Courtesy of Charleston Regional Business Journal
A biopharmaceutical company has opened a Goose Creek facility as part of its goal to establish 10 or more collection centers around the country by 2024, the company said in a news release..
New Jersey-based ADMA Biologics Inc. is an end-to-end commercial biopharmaceutical company dedicated to manufacturing, marketing and developing specialty plasma-derived biologics.
Adam Grossman, president and CEO, said South Carolina and Gov. Henry McMaster expressed strong support for opening the new facility.
“The state’s impressive infrastructure and skilled workforce create a terrific foundation for ADMA to safely collect and process plasma, and we look forward to continuing to grow our operations in the state now and in the coming years,” he said in a statement.
McMaster was on hand April 23 for a ribbon cutting ceremony, which Grossman said helped create an even stronger beginning for the company.
Beneath the corporate umbrella, ADMA has seven plasma collection facilities at various stages of approval and development. The Lowcountry plasma center, located at 214 Saint James Ave., is the newest and is projected to need up to 50 health care workers at full capacity.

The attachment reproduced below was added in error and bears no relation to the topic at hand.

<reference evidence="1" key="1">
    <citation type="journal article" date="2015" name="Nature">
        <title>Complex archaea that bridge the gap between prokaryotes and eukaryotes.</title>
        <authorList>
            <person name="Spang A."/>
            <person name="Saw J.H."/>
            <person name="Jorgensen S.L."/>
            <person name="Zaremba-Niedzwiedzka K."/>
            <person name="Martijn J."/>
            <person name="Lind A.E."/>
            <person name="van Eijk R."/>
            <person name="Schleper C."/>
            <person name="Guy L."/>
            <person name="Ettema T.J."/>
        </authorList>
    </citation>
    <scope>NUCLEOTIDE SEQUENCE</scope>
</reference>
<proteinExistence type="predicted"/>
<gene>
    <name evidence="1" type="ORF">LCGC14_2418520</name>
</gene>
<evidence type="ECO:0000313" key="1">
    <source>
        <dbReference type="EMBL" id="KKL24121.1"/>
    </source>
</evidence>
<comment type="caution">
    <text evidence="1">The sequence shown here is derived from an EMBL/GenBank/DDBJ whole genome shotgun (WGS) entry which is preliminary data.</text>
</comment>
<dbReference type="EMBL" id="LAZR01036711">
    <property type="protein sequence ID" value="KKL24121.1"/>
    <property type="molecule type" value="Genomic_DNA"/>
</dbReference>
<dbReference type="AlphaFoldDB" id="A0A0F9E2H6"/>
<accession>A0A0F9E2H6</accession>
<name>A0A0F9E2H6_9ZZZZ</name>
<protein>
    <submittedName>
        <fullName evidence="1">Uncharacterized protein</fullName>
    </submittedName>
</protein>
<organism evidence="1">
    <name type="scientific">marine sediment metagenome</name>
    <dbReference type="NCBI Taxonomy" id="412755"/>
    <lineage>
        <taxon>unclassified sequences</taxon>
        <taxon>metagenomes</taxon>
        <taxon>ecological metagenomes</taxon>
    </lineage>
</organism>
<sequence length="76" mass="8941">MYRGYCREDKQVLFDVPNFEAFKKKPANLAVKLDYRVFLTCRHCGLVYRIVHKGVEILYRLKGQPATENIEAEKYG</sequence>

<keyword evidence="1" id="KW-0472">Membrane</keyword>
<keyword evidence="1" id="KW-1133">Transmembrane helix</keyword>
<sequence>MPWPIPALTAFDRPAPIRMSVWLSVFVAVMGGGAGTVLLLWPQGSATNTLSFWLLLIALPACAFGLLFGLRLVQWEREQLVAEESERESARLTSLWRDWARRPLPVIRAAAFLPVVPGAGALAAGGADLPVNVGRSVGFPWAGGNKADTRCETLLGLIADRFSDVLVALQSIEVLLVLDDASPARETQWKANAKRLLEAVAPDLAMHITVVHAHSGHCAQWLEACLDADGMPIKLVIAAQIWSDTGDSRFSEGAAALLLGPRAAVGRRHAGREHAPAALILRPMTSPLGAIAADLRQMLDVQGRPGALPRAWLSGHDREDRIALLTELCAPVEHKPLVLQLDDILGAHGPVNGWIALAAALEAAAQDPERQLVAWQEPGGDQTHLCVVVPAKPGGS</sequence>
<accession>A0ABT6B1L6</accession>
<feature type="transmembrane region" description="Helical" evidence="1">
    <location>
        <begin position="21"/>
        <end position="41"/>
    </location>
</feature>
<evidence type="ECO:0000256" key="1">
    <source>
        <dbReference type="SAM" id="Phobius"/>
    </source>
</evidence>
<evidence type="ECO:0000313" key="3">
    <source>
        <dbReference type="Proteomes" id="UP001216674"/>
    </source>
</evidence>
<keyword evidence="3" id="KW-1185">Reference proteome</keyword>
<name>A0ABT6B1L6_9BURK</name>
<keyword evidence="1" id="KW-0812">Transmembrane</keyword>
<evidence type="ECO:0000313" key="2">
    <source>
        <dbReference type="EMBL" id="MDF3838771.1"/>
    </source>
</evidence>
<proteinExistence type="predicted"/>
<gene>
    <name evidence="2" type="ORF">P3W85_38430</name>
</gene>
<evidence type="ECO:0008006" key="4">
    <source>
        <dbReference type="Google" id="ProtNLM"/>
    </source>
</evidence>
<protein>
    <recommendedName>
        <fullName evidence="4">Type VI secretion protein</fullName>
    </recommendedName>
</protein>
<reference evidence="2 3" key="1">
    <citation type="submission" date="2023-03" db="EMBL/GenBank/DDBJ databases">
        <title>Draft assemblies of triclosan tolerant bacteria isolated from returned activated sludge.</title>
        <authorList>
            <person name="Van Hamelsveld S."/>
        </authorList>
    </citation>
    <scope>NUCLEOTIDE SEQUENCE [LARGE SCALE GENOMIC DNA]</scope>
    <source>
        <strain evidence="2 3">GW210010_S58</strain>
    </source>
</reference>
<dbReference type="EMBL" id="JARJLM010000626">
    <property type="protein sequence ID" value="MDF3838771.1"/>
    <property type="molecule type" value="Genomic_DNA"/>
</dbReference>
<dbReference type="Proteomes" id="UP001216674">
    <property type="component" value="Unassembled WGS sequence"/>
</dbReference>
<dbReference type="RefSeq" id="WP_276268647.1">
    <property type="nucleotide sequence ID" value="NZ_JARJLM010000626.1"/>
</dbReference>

“Securing raw material plasma supply has never been more important than it is today, and we believe the series of recent acquisitions of plasma collection facilities validates this scarcity value,” Grossman said.
The Goose Creek center includes automated registration, high-tech collection equipment designed to shorten the donation process, free WiFi and individual flat-screen TVs at each donor station and trained, certified staff.
The company is on track to achieve its 2024 goal and Grossman said the expansion will support ADMA’s goal of producing “quarter-over-quarter revenue growth throughout 2021 and beyond.” The Goose Creek operations also will help ADAM create a fully integrated and self-sufficient plasma supply chain, ensure continuity of product supply and generate asset value for shareholders, the company said.
ADMA plans to file an application for a biologics license and anticipates a standard 12-month BLA review period by the Food and Drug Administration.
Until then, ADMA is allowed to collect plasma donations on site. Following the FDA’s approval, the company can then use the collections for further use in the manufacturing of life-saving therapies.